The Sunday porch: Independence Ave.

Independence Ave., Washington, D.C. G. Parks, Library of CongressUpper porch of a house being torn down on Independence Avenue, S.W., Washington, D.C., June 1942, by Gordon Parks for the Farm Security Administration – Office of War Information, via Library of Congress Prints and Photographs Division.

This picture is one of a series taken by Parks documenting the “demolition of private property along Independence Avenue opposite the Smithsonian Institution. . . to make way for government housing.”

Today the location is filled by some particularly unappealing government office buildings, built during the 1960s.

Up — or out? — here:
a problem of preposition,

my uneasy relation
with the world. Whether I’m

above it or apart. . . .

Jameson Fitzpatrick, from “Balcony Scene

Life in gardens: Birney, Montana

Montana ranch garden seat, 1941, M. Wolcott, Library of Congress

“Dudes in a covered wagon garden seat,” Quarter Circle U Ranch, Birney, Montana, August 1941, by Marion Post Wolcott for the U.S. Farm Security Administration.

Montana ranch garden seat 2, 1941, M. Wolcott, Library of Congress

Both photos are via the Library of Congress Prints and Photographs Division.

Wolcott had been charged with photographing the recovery of the western cattle industry. The Quarter Circle U ranch in Birney, Montana, like many others in the region, had begun entertaining dudes in the 1920s to augment ranch income, and so she photographed that side of the modern ranch business as well as cattle raising. The ranch scattered its grounds with covered wagon love seats designed for trysting young couples, many of whom purchased western wear as part of their Montana adventure.

— Mary Murphy, from “Romancing the West: Photographs by Marion Post Wolcott”

The Sunday porch: Mechanicsville, Md.

Mechanicsville MD 2, Library of CongressMr. and Mrs. Herbert on their porch in Mechanicsville, Maryland, June or July 1942, by Marjory Collins, via Library of Congress Prints and Photographs Division (all three photos).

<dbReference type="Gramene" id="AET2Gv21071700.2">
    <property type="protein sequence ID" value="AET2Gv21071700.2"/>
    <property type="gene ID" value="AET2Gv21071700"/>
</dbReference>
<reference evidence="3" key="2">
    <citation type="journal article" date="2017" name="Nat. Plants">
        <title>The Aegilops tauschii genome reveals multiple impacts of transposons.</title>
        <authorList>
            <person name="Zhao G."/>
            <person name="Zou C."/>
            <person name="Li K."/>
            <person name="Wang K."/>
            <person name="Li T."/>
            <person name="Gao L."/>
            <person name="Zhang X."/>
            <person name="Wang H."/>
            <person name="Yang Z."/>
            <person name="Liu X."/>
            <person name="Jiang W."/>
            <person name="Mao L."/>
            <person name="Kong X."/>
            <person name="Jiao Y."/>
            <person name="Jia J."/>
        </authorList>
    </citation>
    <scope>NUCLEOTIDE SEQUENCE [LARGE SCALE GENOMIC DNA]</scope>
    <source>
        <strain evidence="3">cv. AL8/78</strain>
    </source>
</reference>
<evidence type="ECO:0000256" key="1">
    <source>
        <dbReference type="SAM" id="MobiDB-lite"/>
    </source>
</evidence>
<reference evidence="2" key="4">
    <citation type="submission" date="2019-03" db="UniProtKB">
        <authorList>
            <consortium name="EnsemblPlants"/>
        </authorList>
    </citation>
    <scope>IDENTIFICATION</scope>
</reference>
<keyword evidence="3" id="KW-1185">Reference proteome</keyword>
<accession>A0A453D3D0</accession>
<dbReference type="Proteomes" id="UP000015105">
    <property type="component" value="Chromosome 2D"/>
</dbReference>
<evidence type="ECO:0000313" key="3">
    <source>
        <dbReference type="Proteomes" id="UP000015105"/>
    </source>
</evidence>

Mechanicsville MD, Library of Congress

All the elements of a good screened porch are here: a slipcovered glider and a wicker chair, a rocker with a cushion (because the caned seat is nearly gone), a Boston fern and an angel-wing begonia, a newspaper and a copy of Good Housekeeping.  Both Herberts are wearing summertime white shoes.

Only a little iced tea could make it any nicer. Judging from the way they are dressed, I would guess this is a Sunday afternoon.

Mechanicsville MD house, Library of Congress

The couple — Charles P. and Bessie D. — built their Queen Anne house in 1909, although, curiously, it appears that they only bought the land beneath it in 1914, according to a Maryland Historic Sites Inventory Form filled out in the 1990s or later.

Charles had moved to the the area to be an express agent for the railroad.  Bessie was the town dressmaker. They lived in the house until their deaths during the 1960s.

A photo attached to the Inventory Form shows that the screening on the east side of the porch was later removed and some lacy trim was added along the entire front.  I could not find the house in a current Google Maps satellite view, however.

As usual, I wish we could see more of the garden.

Marjory Collins took these pictures about six months after moving to Washington, D.C., to join the documentary photographers of the U.S. Office of War Information.  Her “upbeat, harmonious images” of that time “reflected the OWI editorial requests for visual stories about the ideal American way of life,” according to a biographical essay about her by the Library of Congress.